For movie reviews, I love the sarcastic tone of YourMovieSucks, which makes for a fun watch. I find creator Adam Johnston to be highly intelligent, whose keen observational sense and overall presentation can be compared to that of the legendary Mr. Plinkett of Red Letter Media. But most of all, unlike guys like Chris Stuckmann or Grace Randolph who tend to be soft or overly positive, I appreciate the direct, honest and logical approach, which ultimately is inline with my own personal views. My only complaint is that he doesn’t upload as often as the others but I also think he puts more thought and effort into his reviews.
In addition to formal YouTube channels, there are tons of random uploads from fans or the comic creators themselves. You can learn a lot from simply watching the many art demonstrations, documentaries or interviews. This short video of master inker Scott Williams embellishing Jim Lee’s pencils is mesmerizing to watch.
Speaking of Jim Lee, you don’t have to be a fan to appreciate this small glimpse into his process.
This 5 part series of Adam Hughes is worth watching in their entirety. Not only is it a keen demonstration of his ability, but we are given insight into his personality as well. Through his informal comments, we are pleasantly greeted by his sense of humour.
Here is the legendary Joe Sinnott taking about his relationship with Jack Kirby.
A big part of watching Bill Sienkiewicz is the performance… as the image develops over a series of smudges and scratches.
Quintessential to Marvel’s house style back in the 1970’s, I can’t tell you how many times I’ve watch this clip of big John Buscema.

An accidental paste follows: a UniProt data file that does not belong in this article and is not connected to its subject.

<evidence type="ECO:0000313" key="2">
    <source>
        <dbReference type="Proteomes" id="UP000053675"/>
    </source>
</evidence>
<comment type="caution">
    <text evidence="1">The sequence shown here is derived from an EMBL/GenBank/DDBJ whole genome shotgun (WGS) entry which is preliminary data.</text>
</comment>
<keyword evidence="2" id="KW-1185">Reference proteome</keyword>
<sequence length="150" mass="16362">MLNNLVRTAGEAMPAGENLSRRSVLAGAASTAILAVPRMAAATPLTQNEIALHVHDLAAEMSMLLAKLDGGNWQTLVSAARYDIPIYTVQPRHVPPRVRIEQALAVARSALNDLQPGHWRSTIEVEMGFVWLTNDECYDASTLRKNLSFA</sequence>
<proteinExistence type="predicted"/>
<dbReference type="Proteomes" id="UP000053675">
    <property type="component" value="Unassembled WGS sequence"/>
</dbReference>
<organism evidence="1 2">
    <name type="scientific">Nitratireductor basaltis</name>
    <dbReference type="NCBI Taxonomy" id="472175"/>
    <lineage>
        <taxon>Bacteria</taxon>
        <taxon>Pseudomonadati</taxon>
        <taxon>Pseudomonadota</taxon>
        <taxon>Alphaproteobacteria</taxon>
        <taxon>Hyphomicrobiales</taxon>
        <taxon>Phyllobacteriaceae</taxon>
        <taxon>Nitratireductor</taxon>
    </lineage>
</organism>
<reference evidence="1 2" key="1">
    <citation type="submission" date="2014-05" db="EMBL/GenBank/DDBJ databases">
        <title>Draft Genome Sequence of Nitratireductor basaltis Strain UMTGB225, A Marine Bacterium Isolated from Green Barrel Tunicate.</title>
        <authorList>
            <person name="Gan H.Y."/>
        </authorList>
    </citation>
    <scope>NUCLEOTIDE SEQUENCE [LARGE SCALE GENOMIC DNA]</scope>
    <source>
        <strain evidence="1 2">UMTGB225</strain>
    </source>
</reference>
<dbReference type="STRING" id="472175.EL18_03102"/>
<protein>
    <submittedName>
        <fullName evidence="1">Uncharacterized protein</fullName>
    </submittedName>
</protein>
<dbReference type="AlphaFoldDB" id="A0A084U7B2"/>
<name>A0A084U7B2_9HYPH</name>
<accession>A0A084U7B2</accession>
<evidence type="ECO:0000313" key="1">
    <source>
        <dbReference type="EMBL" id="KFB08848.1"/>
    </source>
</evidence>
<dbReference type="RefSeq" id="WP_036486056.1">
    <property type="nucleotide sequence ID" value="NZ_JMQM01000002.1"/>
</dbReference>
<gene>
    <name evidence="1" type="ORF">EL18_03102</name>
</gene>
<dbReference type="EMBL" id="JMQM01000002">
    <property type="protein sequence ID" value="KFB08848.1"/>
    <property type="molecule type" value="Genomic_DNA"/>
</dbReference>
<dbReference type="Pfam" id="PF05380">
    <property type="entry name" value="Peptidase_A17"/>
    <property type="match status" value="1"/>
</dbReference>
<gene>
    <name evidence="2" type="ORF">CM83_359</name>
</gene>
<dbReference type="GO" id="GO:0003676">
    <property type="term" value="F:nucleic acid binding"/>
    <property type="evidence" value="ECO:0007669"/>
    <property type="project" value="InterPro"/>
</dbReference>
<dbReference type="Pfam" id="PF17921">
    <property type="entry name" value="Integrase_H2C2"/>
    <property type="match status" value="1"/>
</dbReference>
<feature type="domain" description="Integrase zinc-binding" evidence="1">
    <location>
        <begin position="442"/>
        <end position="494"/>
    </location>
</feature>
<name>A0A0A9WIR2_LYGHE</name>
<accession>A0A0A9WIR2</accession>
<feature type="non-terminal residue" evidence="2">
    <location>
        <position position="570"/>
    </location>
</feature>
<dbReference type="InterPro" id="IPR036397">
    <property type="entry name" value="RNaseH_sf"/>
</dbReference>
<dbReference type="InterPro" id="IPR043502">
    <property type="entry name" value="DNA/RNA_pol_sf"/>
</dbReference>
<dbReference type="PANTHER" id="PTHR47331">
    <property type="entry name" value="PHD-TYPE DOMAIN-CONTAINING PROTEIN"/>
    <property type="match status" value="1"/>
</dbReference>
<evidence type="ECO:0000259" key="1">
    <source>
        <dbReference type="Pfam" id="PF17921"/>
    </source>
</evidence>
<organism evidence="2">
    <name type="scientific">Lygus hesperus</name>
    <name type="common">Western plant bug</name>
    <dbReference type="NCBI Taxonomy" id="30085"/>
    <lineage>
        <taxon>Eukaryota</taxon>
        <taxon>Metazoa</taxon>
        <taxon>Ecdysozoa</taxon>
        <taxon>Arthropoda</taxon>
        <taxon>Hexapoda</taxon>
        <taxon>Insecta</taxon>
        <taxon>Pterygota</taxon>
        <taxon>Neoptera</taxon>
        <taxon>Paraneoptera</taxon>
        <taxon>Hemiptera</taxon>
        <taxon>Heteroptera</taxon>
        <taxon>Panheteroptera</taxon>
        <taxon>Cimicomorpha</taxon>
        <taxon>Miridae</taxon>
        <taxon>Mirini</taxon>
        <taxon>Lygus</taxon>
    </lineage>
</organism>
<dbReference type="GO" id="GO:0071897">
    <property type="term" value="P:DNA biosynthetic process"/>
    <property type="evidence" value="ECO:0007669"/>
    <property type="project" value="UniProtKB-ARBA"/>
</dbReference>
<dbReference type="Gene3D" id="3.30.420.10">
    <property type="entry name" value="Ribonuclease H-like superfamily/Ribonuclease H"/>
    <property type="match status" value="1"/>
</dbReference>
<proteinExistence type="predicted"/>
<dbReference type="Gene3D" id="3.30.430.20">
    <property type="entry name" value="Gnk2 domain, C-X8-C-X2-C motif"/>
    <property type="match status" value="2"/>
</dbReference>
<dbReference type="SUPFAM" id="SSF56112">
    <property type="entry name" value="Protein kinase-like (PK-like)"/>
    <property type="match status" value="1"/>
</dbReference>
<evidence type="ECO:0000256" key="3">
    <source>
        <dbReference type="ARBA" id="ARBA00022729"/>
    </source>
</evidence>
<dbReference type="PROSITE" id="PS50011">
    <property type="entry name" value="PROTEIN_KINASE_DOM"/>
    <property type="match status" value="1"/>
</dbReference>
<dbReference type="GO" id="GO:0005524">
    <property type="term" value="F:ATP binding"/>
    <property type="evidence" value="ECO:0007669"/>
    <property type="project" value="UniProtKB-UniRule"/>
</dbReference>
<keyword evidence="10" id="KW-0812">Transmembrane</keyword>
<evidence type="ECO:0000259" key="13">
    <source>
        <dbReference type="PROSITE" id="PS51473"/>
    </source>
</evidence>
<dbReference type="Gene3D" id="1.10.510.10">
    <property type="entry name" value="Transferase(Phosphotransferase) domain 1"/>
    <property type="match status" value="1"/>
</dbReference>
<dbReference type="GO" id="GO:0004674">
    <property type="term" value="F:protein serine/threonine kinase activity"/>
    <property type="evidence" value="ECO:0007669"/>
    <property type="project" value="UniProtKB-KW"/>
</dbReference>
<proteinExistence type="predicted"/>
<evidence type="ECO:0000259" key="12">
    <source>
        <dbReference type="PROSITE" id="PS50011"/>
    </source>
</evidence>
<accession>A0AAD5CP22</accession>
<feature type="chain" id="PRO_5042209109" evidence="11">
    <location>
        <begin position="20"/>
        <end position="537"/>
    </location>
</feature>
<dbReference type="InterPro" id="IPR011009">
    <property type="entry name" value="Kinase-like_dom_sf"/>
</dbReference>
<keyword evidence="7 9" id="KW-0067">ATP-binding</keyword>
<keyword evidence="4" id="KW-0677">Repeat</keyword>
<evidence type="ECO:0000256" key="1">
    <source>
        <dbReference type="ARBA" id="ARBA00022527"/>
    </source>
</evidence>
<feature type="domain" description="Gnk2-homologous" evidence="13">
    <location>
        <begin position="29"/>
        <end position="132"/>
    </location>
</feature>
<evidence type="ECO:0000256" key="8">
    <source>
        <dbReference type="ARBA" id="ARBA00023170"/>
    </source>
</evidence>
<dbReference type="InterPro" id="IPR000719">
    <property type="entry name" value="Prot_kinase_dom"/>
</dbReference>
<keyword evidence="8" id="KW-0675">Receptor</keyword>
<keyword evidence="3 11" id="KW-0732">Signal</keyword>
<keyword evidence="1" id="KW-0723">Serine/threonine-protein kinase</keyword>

From art tutorials, convention sketch demos, cos play, discussions, opinions, reviews… you’ll find things online that traditional television does not offer. The beauty of forums like YouTube is the customization and being able to pick and choose the things that interest you. So, have fun and enjoy.
Thanks for the fun read. I think many of us have pondered a cost saving measure for these exact same products.Thanks for the you tube examples as well.
A lot of my friends in the Russian community spend a$100 dollars or less in the GTA area on HD TV antenna and get about 16 different TV stations from Canada and the northern USA…quality signal too.
warm regards Charlie
Mahalo David! That’s a great idea.
Hey Charlie – great post. I don’t watch a lot of you tube postings about comics or creators but plan to this winter. I was surprised with the Joe Sinnott clip. He only spoke to Jack Kirby twice in ten years while inking all his work. That’s unreal. Is that normal in this type of work? I will be scouring the net for more industry clips later this year. Thank you for this.
Thanks Mike! When I was younger, I worked for CIBC’s internal marketing department. I was assigned to a small team of about 15 persons, and they were the only people I associated with. We would receive assignments and direction from outside of our group, but we rarely met the people who’s job it was to come up with product ideas. It was such a convoluted process… Suddenly, the Dilbert cartoons all started making sense.
YouTube does take some getting use to… but the smaller clips are much easier to digest, especially if you’re busy. Hopefully, this may inspire Walter to turn Comic Culture into a video channel… considering it’s been ongoing the 10 years that I’ve been hanging around here.